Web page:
Sammy’s swan song: Ode to the ‘Chin’
NEW YORK (AP) _ Sitting in a federal jail cell, guilty of 19 murders and facing life imprisonment, Salvatore ``Sammy The Bull″ Gravano considered his options: Stand with his boss, John Gotti. Or cut a deal against him.
Six years later, Gravano knows he made the right call. The underboss-turned-informant, after his likely swan song as a federal witness, left a Brooklyn courtroom this month with a new face, a new best-selling book and a new lease on life _ however long that lasts.
Gravano, 52, left with one other thing: an unparalleled record as a mob informant, law enforcers said. His devastating testimony about the top echelons of Mafia life jailed 36 mobsters, including two family bosses: Gambino head Gotti and Colombo chief Victor Orena.
Prosecutors were hopeful a third, reputed Genovese boss Vincent ``Chin″ Gigante, would become No. 37.
``I don’t know of an informant who’s ever done more than Sammy Gravano in the government’s efforts against organized crime,″ said ex-federal prosecutor Andrew J. Maloney. ``I don’t know of anybody with his track record.″
Gravano, as he did when he flipped from the Gambino family to the government in October 1991, made front-page news with his testimony against Gigante this month.
Once Gotti’s obscure right-hand man, Gravano was now a mob star in his own right. FBI officials, a federal judge and an assortment of media filled the spectator seats in a packed sixth-floor courtroom. Outside, more than a dozen people stood for hours in hopes of seeing ``The Bull.″
But it’s unlikely the pugnacious ex-mobster will ever appear as a prosecution witness again.
He has dropped out of the Witness Protection Program. His detailed testimony has left Gravano few contemporaries to implicate. And his lucrative book deal, acknowledged for the first time at trial, has cast Gravano as a murderer-turned-profiteer _ ``an ugly picture,″ acknowledged one federal prosecutor.
``It’s not a good idea,″ Maloney agreed drily, ``for a government witness to write a book.″
Gravano’s best-selling collaboration with author Peter Maas, ``Underboss,″ became Gigante lawyer Michael Marinaccio’s bible during an intense two days of cross-examination.
For his cooperation with Maas, Gravano testified, he’s already made $250,000 _ which works out to $13,158 for each of the 19 people he admits murdering. He later testified that he hopes to clear $1 million by selling the movie rights.
For his cooperation with the government, Gravano received a five-year prison term _ barely three months per murder.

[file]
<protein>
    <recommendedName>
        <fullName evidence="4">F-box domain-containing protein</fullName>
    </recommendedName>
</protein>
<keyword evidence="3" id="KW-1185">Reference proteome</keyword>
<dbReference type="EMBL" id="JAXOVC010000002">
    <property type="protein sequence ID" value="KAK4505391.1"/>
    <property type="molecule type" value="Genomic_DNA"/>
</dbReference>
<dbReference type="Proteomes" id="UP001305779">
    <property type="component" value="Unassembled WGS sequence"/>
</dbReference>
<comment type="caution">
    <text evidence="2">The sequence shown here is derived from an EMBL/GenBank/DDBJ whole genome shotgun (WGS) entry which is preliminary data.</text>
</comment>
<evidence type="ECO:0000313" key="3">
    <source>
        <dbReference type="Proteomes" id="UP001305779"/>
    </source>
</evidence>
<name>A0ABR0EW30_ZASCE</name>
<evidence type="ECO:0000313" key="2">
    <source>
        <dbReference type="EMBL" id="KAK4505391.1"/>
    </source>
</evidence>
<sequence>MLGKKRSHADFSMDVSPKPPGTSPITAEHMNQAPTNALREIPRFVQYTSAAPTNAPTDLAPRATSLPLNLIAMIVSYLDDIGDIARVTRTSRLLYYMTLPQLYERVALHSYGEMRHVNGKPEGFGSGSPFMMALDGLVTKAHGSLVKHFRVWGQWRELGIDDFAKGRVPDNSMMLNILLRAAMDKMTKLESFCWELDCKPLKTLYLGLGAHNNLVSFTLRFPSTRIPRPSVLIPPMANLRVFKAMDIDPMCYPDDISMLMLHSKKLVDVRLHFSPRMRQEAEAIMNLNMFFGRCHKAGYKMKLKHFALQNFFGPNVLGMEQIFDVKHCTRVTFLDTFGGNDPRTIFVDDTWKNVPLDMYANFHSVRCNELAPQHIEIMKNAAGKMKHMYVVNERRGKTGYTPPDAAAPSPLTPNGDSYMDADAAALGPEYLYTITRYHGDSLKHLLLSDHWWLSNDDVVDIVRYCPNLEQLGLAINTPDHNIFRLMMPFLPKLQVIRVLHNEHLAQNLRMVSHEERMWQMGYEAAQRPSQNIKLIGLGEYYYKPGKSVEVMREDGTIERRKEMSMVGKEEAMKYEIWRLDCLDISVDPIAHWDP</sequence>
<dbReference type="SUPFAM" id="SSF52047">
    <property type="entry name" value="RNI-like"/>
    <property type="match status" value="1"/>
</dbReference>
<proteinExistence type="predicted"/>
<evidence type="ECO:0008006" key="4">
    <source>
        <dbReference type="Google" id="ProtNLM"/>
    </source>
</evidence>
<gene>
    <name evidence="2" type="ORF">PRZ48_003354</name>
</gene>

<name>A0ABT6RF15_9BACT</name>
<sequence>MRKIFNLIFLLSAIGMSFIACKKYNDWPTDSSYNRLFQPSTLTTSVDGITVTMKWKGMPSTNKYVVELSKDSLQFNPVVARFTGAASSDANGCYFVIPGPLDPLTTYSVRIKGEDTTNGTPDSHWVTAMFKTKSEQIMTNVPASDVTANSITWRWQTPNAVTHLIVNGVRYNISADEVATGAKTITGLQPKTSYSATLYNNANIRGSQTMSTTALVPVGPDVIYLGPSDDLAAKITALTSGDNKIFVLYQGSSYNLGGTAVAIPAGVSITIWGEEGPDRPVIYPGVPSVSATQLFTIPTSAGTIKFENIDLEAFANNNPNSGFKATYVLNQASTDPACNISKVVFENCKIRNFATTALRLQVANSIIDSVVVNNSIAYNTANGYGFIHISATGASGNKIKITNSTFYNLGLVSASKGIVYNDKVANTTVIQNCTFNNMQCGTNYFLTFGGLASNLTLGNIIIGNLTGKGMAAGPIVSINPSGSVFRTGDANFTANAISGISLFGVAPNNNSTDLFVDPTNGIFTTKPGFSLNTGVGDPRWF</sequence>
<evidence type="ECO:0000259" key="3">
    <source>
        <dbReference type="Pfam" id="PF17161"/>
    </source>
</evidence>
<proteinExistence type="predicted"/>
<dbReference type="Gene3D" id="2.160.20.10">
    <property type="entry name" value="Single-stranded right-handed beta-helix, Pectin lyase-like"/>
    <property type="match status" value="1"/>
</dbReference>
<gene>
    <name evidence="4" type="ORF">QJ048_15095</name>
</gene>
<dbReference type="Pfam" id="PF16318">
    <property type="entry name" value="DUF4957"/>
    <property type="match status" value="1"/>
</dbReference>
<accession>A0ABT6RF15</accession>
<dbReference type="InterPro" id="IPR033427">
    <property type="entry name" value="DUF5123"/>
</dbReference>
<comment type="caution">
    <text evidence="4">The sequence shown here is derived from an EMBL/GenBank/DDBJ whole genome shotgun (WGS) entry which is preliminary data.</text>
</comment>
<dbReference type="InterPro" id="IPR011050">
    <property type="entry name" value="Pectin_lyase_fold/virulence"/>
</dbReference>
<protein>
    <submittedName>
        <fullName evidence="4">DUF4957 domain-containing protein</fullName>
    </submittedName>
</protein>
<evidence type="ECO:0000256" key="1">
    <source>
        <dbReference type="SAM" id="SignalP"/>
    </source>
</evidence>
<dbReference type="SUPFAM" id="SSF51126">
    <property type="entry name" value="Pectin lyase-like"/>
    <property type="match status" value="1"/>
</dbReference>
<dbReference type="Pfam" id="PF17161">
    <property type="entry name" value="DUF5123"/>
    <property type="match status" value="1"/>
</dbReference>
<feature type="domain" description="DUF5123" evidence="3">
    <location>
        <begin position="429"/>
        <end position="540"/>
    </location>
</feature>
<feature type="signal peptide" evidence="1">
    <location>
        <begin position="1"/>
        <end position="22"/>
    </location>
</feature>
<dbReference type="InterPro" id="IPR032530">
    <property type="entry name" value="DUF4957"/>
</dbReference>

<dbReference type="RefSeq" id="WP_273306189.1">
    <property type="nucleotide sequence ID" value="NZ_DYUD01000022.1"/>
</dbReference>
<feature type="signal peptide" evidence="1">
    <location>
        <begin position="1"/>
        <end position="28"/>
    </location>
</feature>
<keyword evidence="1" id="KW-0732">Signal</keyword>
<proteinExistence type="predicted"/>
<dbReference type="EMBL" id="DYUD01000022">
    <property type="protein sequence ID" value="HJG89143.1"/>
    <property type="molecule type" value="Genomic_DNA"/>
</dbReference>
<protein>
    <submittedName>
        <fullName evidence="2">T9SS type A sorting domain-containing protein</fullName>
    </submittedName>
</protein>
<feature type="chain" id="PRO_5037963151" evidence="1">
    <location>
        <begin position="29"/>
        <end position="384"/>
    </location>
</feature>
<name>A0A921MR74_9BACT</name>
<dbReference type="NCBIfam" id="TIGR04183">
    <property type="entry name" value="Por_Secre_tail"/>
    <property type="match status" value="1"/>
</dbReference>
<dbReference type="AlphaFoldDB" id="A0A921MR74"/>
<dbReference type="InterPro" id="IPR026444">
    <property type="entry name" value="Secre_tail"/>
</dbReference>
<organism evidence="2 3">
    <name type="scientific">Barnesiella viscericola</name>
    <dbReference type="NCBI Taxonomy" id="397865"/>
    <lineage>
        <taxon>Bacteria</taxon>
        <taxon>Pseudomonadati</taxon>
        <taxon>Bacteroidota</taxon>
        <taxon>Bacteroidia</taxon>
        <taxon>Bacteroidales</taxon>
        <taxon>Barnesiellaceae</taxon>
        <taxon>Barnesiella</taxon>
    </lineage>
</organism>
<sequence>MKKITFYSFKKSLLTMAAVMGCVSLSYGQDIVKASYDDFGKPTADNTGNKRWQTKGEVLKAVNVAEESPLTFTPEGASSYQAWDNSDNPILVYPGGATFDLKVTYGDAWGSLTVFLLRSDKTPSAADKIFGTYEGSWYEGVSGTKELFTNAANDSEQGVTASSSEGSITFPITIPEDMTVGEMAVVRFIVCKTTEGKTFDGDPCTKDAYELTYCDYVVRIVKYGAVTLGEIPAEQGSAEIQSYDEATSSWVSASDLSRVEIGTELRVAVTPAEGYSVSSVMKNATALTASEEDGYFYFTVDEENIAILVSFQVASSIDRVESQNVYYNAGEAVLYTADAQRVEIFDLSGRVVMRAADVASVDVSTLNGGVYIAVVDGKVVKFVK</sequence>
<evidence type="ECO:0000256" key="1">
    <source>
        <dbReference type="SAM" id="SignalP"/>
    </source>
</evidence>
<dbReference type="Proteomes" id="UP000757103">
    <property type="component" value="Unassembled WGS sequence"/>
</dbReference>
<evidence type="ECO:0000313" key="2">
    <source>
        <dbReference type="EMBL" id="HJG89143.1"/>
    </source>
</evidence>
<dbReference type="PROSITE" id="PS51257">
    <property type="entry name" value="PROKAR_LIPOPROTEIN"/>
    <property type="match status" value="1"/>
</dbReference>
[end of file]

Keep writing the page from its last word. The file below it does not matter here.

Marinaccio, clutching a copy of ``Underboss″ marked with brightly colored Post-Its, at one point asked the turncoat mobster, ``On page 217 of your book, the third full paragraph ...″
``Don’t quote me on MY book,″ Gravano interrupted. He talked to Maas, and Maas wrote it, he said. Pressed later on a discrepancy, Gravano shot back, ``This is not a book. This is a trial. I’m under oath.″
Gravano, who faces a lawsuit from his victims’ families to garnish any book or movie profits, was stared down by the daughters of several victims in the courtroom.
Cindy DiBernardo, whose father was murdered in Gravano’s Brooklyn office, lurched from the courtroom near tears as the mobster matter-of-factly discussed the hit.
Gravano, unmoved, displayed all the attributes that made him a killer witness. He was confident, even-tempered, funny, polite _ and absolutely unflappable.
The ex-underboss, looking like a college professor in a blue suit, casual shirt buttoned to the neck and rounded glasses, never sugarcoated his crimes. He apologized to the jury _ ``pardon my language″ _ in discussing a mob ``screw-up.″
Most importantly, he was the first witness to provide testimony directly detailing Gigante’s alleged position atop the powerful Genovese family. Gravano recalled hearing the news of Chin’s promotion in the Staten Island home of Gambino boss Paul Castellano.
In the end, in his last minutes on the witness stand representing the U.S. government, Gravano’s new problems became clear. Rather than implicating Gigante, Gravano spoke of his work with Maas.
``Are you here to publicize the book?″ asked Assistant U.S. Attorney Andrew Weissman.
``No,″ replied Gravano.
The jury filed out of the room, and Gravano followed _ back to a life of obscurity somewhere west of the Mississippi River. He reportedly has a $1 million bounty on his head.
How will Gravano fare among his new neighbors? A 1994 psychological evaluation done for the Witness Protection Program indicates Gravano’s next court appearance could be in his old role as defendant.
``The likelihood of violent behavior is substantial ... His recent involvement in a contract murder (August 1990) suggests he continues to be violent despite his age,″ the report said.
Gravano’s social skills, evident on the witness stand, were no guarantee that he could escape his brutal past.
``He should be monitored closely,″ the report recommended. ``(Gravano) has a lifetime of misplaced loyalty and violent criminal conduct to overcome.″